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I am developing a game and a question that constantly comes to mind is how my sound system is going to work. I am currently working on the graphics and terrain generation portion of my game and sound is a ways away but I still would like to be prepared. As it currently stands I have a seperate thread on the CPU for audio but it occurs to me that if I want to play multiple sound files at once it would have to wait for one to stop for the other to start, for example, a duck quacking while a stick snapped. If the two happen symultaniously it stands to reason that you would hear them at the same time. I thought of making a seperate CPU thread for each sound file but I am sure that would be messy. I then had the idea of having a seperate GPU thread for each sound since GPU's have many cores but that would be silly to use the graphics card to play audio.

In conclusion:

  • Is using the GPU for playing multiple sound files symultaniously benefitial?
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In the end, your sounds must be streamlined as one flux of bytes to the DSP device. Check how it works in linux, you get /dev/dsp which is a link to /dev/dsp0 (but its a detail) and it accepts only ONE process to open one descriptor on it, and you stream your flux to it and it gets played on the speakers provided your driver is working.

The driver will copy chunks of the buffered data in the dsp file into the sound card device onboard memory which is itself playd-back by the actual dsp processor, and output to the cards DAC (digital to analog converter), then to operational amplifiers, then to jack output.

The way for multiple process to play sounds together, is to go throug a mixer. The mixer is a virtual device which works in software, and accepts multiple streams, these streams are additionned and result in one unique stream, that is then output to dsp device.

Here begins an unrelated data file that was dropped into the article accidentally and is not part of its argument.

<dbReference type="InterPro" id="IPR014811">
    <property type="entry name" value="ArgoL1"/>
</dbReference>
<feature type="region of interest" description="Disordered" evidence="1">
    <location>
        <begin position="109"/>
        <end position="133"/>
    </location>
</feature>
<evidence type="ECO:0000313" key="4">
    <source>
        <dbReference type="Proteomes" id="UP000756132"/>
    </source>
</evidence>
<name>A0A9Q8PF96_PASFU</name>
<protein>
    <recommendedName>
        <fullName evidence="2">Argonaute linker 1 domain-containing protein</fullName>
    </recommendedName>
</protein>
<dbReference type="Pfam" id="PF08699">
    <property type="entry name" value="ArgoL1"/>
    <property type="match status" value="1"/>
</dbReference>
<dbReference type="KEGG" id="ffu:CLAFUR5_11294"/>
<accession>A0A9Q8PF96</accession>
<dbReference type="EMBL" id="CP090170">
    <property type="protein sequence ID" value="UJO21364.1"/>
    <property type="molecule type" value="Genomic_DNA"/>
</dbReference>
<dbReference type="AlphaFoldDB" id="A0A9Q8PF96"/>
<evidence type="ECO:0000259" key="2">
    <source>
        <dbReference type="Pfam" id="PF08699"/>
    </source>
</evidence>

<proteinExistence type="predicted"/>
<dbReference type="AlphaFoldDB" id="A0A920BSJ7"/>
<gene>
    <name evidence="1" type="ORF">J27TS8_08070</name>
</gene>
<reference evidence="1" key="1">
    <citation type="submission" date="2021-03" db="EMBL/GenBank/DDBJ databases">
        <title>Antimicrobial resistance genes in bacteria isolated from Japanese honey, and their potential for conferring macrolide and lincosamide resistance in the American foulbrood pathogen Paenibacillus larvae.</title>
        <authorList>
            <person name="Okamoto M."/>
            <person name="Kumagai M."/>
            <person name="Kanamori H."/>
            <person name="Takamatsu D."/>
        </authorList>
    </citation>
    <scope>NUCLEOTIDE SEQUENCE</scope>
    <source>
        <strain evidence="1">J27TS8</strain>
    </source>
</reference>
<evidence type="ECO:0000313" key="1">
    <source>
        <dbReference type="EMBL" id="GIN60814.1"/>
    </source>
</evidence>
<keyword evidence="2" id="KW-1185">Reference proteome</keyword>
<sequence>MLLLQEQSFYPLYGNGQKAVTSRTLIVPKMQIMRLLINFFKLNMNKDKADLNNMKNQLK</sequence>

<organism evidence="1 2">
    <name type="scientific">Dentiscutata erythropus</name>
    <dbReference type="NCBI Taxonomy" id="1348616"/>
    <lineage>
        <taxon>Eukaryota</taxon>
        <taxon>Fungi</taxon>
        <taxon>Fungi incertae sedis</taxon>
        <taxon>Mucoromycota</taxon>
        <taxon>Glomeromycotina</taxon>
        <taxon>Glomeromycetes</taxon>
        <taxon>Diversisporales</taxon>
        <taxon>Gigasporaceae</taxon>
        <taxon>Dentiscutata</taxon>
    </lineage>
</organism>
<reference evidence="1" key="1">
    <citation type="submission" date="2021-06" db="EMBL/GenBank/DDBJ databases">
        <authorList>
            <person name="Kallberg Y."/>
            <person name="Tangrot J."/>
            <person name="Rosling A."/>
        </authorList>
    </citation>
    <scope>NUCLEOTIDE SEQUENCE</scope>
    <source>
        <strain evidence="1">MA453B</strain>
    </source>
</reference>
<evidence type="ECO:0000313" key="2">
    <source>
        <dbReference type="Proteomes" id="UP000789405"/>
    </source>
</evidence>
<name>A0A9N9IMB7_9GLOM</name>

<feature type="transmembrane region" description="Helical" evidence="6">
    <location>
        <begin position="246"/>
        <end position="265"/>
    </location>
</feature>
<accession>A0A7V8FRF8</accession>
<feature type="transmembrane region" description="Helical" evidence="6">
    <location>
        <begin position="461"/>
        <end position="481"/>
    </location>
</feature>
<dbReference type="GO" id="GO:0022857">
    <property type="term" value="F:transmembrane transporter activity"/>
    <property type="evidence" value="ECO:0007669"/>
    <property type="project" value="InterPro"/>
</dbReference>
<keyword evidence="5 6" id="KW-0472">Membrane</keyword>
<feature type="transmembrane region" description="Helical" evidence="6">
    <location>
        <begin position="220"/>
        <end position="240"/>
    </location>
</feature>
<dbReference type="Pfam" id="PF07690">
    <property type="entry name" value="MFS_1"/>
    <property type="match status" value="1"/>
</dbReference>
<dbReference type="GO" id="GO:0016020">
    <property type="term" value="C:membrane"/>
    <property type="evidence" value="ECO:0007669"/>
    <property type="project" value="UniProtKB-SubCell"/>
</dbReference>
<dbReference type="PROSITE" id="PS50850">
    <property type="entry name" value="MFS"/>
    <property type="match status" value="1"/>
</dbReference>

Windows and Mac have mixers set by default as well.

When a game is outputting multiple sounds, it better do its own mixing, which libraries will provice. like SDL_mixer. Or fmod, or OpenAL. You are not obligated to use those but I strongly recommended it !

Then it is quite easy, the library will take sound files as input, give them to decompress to the appropriate sub-library (libvorbis, libffmpeg...) and buffer or streams the sound according to heuristics based on the file size. Then the library will use threads internally to make sure the mixer buffer is always filled by the currently played sound samples.

A typicall buffer is 2048 of size, which at 44kHz stereo sampling will give you 23 mili-seconds, this is just enough to get re-scheduled by the OS in time.

Every serious OS on this planet will have a "multimedia scheduler", which is a heuristical weight atribution for threads that have a connection opened with the DSP device. This helps getting rescheduled faster, which in turns helps into preventing the mixer buffer to become empty. This would results in cracks in the sound, which is ugly and scary.

If you do not want to use a library for sound playing, then you need to make the sample mixer yourself and this is no play in the park. You need to keep pointers to the last sampled played in each of your currently playing sounds, you need to keep a state machine for each sample, that will remember its configuration. Like infinite loop, or "just 2 loops please", this is set by the client of your sound library. You need to make it thread safe, and also care about memory usage if all your sounds need to be in memory. If its impossible you need to do a cache prefetcher system that streams on demand. Also reading esoteric formats like mp3 will be tough unless you use a library.

Final point with the GPU. this would be a bad idea, because GPU uses loose floating point operation precisions and you will get losses in your sound. Also you need to move samples into texture memory and particuarly bad : do a lot of read-backs from the render targets to get the result of your mixing. This would be done easily using microsoft AMP or nvidia thrust, or vexCL or boost compute. Because the operation is a simple add.

However, be please mind the latency, in general you want your sounds to react very fast, 20ms is a long delay for profesionals. (look up ASIO drivers) using the GPU you are contemplating at 3 frame delays usually, so 48ms... keep in on CPU. srsly.

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